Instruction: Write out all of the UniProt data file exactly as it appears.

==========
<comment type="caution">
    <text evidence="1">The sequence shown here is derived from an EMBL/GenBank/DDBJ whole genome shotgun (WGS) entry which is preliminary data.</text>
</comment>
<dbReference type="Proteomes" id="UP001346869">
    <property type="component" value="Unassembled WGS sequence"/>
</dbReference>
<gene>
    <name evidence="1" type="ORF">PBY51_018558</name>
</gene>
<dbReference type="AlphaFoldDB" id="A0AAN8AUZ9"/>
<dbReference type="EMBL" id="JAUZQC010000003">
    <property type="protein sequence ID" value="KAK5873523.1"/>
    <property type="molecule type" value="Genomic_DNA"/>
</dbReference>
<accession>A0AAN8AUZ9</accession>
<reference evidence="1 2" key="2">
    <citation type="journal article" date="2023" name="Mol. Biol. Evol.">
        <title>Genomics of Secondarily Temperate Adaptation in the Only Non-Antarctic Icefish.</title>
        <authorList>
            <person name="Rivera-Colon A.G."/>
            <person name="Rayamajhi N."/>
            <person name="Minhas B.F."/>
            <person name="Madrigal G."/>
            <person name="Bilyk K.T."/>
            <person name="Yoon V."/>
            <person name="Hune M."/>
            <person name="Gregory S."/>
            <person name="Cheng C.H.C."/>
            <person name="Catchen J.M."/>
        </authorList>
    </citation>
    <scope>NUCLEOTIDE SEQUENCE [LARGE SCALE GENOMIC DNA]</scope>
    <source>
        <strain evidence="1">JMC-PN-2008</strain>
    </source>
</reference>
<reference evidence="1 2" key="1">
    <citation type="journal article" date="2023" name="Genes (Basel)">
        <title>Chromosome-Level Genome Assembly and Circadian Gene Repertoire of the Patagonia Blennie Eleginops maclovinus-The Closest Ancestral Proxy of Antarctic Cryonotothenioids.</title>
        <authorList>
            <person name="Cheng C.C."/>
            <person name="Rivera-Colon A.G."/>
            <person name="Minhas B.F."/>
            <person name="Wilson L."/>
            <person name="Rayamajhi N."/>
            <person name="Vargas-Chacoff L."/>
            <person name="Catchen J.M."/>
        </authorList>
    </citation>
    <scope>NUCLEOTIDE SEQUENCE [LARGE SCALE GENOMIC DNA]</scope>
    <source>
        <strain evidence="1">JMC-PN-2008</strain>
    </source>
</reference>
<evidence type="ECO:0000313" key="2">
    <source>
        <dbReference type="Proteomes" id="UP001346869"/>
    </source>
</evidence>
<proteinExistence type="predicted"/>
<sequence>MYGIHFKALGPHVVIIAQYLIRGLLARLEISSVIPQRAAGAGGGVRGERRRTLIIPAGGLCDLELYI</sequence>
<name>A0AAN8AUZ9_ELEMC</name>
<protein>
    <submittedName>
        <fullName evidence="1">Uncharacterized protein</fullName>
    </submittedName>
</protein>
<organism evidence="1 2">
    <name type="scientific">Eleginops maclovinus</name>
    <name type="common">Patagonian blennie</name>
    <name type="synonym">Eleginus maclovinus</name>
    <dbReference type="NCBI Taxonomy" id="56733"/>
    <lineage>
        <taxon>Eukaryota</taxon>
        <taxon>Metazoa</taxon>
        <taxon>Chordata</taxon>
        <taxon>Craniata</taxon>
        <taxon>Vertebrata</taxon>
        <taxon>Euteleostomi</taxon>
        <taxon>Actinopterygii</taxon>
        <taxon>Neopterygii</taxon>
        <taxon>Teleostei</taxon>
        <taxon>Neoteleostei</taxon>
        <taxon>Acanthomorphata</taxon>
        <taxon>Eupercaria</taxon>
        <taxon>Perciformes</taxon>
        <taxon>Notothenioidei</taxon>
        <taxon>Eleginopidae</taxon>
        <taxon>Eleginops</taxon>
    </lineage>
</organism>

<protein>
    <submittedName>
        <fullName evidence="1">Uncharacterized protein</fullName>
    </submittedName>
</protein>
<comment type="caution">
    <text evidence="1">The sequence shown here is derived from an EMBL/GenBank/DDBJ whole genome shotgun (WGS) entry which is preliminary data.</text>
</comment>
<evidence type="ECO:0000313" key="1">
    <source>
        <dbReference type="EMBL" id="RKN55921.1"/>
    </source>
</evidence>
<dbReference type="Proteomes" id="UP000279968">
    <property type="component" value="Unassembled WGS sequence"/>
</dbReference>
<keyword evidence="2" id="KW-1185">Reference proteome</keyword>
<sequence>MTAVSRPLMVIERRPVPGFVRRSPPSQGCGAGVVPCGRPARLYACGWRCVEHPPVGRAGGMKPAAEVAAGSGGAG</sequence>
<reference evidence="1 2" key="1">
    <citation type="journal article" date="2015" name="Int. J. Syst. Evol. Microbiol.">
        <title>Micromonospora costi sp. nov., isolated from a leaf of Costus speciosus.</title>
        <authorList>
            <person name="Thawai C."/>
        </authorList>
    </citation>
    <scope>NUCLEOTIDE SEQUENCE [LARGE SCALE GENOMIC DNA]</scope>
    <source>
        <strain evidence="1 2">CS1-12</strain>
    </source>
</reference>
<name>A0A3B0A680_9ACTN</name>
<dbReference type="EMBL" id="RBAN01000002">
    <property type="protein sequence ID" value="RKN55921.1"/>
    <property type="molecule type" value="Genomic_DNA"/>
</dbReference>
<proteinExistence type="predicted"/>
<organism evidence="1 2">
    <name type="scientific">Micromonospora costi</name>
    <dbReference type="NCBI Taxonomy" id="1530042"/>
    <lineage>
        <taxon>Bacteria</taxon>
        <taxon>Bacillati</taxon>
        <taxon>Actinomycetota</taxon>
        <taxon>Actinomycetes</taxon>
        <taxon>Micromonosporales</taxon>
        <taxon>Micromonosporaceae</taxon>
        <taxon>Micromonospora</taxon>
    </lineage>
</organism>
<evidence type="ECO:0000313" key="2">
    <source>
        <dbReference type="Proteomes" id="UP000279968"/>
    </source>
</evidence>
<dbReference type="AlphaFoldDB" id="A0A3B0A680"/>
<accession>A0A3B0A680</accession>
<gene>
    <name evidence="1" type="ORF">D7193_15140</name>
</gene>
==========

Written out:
<comment type="caution">
    <text evidence="1">The sequence shown here is derived from an EMBL/GenBank/DDBJ whole genome shotgun (WGS) entry which is preliminary data.</text>
</comment>
<dbReference type="Proteomes" id="UP001346869">
    <property type="component" value="Unassembled WGS sequence"/>
</dbReference>
<gene>
    <name evidence="1" type="ORF">PBY51_018558</name>
</gene>
<dbReference type="AlphaFoldDB" id="A0AAN8AUZ9"/>
<dbReference type="EMBL" id="JAUZQC010000003">
    <property type="protein sequence ID" value="KAK5873523.1"/>
    <property type="molecule type" value="Genomic_DNA"/>
</dbReference>
<accession>A0AAN8AUZ9</accession>
<reference evidence="1 2" key="2">
    <citation type="journal article" date="2023" name="Mol. Biol. Evol.">
        <title>Genomics of Secondarily Temperate Adaptation in the Only Non-Antarctic Icefish.</title>
        <authorList>
            <person name="Rivera-Colon A.G."/>
            <person name="Rayamajhi N."/>
            <person name="Minhas B.F."/>
            <person name="Madrigal G."/>
            <person name="Bilyk K.T."/>
            <person name="Yoon V."/>
            <person name="Hune M."/>
            <person name="Gregory S."/>
            <person name="Cheng C.H.C."/>
            <person name="Catchen J.M."/>
        </authorList>
    </citation>
    <scope>NUCLEOTIDE SEQUENCE [LARGE SCALE GENOMIC DNA]</scope>
    <source>
        <strain evidence="1">JMC-PN-2008</strain>
    </source>
</reference>
<reference evidence="1 2" key="1">
    <citation type="journal article" date="2023" name="Genes (Basel)">
        <title>Chromosome-Level Genome Assembly and Circadian Gene Repertoire of the Patagonia Blennie Eleginops maclovinus-The Closest Ancestral Proxy of Antarctic Cryonotothenioids.</title>
        <authorList>
            <person name="Cheng C.C."/>
            <person name="Rivera-Colon A.G."/>
            <person name="Minhas B.F."/>
            <person name="Wilson L."/>
            <person name="Rayamajhi N."/>
            <person name="Vargas-Chacoff L."/>
            <person name="Catchen J.M."/>
        </authorList>
    </citation>
    <scope>NUCLEOTIDE SEQUENCE [LARGE SCALE GENOMIC DNA]</scope>
    <source>
        <strain evidence="1">JMC-PN-2008</strain>
    </source>
</reference>
<evidence type="ECO:0000313" key="2">
    <source>
        <dbReference type="Proteomes" id="UP001346869"/>
    </source>
</evidence>
<proteinExistence type="predicted"/>
<sequence>MYGIHFKALGPHVVIIAQYLIRGLLARLEISSVIPQRAAGAGGGVRGERRRTLIIPAGGLCDLELYI</sequence>
<name>A0AAN8AUZ9_ELEMC</name>
<protein>
    <submittedName>
        <fullName evidence="1">Uncharacterized protein</fullName>
    </submittedName>
</protein>
<organism evidence="1 2">
    <name type="scientific">Eleginops maclovinus</name>
    <name type="common">Patagonian blennie</name>
    <name type="synonym">Eleginus maclovinus</name>
    <dbReference type="NCBI Taxonomy" id="56733"/>
    <lineage>
        <taxon>Eukaryota</taxon>
        <taxon>Metazoa</taxon>
        <taxon>Chordata</taxon>
        <taxon>Craniata</taxon>
        <taxon>Vertebrata</taxon>
        <taxon>Euteleostomi</taxon>
        <taxon>Actinopterygii</taxon>
        <taxon>Neopterygii</taxon>
        <taxon>Teleostei</taxon>
        <taxon>Neoteleostei</taxon>
        <taxon>Acanthomorphata</taxon>
        <taxon>Eupercaria</taxon>
        <taxon>Perciformes</taxon>
        <taxon>Notothenioidei</taxon>
        <taxon>Eleginopidae</taxon>
        <taxon>Eleginops</taxon>
    </lineage>
</organism>

<protein>
    <submittedName>
        <fullName evidence="1">Uncharacterized protein</fullName>
    </submittedName>
</protein>
<comment type="caution">
    <text evidence="1">The sequence shown here is derived from an EMBL/GenBank/DDBJ whole genome shotgun (WGS) entry which is preliminary data.</text>
</comment>
<evidence type="ECO:0000313" key="1">
    <source>
        <dbReference type="EMBL" id="RKN55921.1"/>
    </source>
</evidence>
<dbReference type="Proteomes" id="UP000279968">
    <property type="component" value="Unassembled WGS sequence"/>
</dbReference>
<keyword evidence="2" id="KW-1185">Reference proteome</keyword>
<sequence>MTAVSRPLMVIERRPVPGFVRRSPPSQGCGAGVVPCGRPARLYACGWRCVEHPPVGRAGGMKPAAEVAAGSGGAG</sequence>
<reference evidence="1 2" key="1">
    <citation type="journal article" date="2015" name="Int. J. Syst. Evol. Microbiol.">
        <title>Micromonospora costi sp. nov., isolated from a leaf of Costus speciosus.</title>
        <authorList>
            <person name="Thawai C."/>
        </authorList>
    </citation>
    <scope>NUCLEOTIDE SEQUENCE [LARGE SCALE GENOMIC DNA]</scope>
    <source>
        <strain evidence="1 2">CS1-12</strain>
    </source>
</reference>
<name>A0A3B0A680_9ACTN</name>
<dbReference type="EMBL" id="RBAN01000002">
    <property type="protein sequence ID" value="RKN55921.1"/>
    <property type="molecule type" value="Genomic_DNA"/>
</dbReference>
<proteinExistence type="predicted"/>
<organism evidence="1 2">
    <name type="scientific">Micromonospora costi</name>
    <dbReference type="NCBI Taxonomy" id="1530042"/>
    <lineage>
        <taxon>Bacteria</taxon>
        <taxon>Bacillati</taxon>
        <taxon>Actinomycetota</taxon>
        <taxon>Actinomycetes</taxon>
        <taxon>Micromonosporales</taxon>
        <taxon>Micromonosporaceae</taxon>
        <taxon>Micromonospora</taxon>
    </lineage>
</organism>
<evidence type="ECO:0000313" key="2">
    <source>
        <dbReference type="Proteomes" id="UP000279968"/>
    </source>
</evidence>
<dbReference type="AlphaFoldDB" id="A0A3B0A680"/>
<accession>A0A3B0A680</accession>
<gene>
    <name evidence="1" type="ORF">D7193_15140</name>
</gene>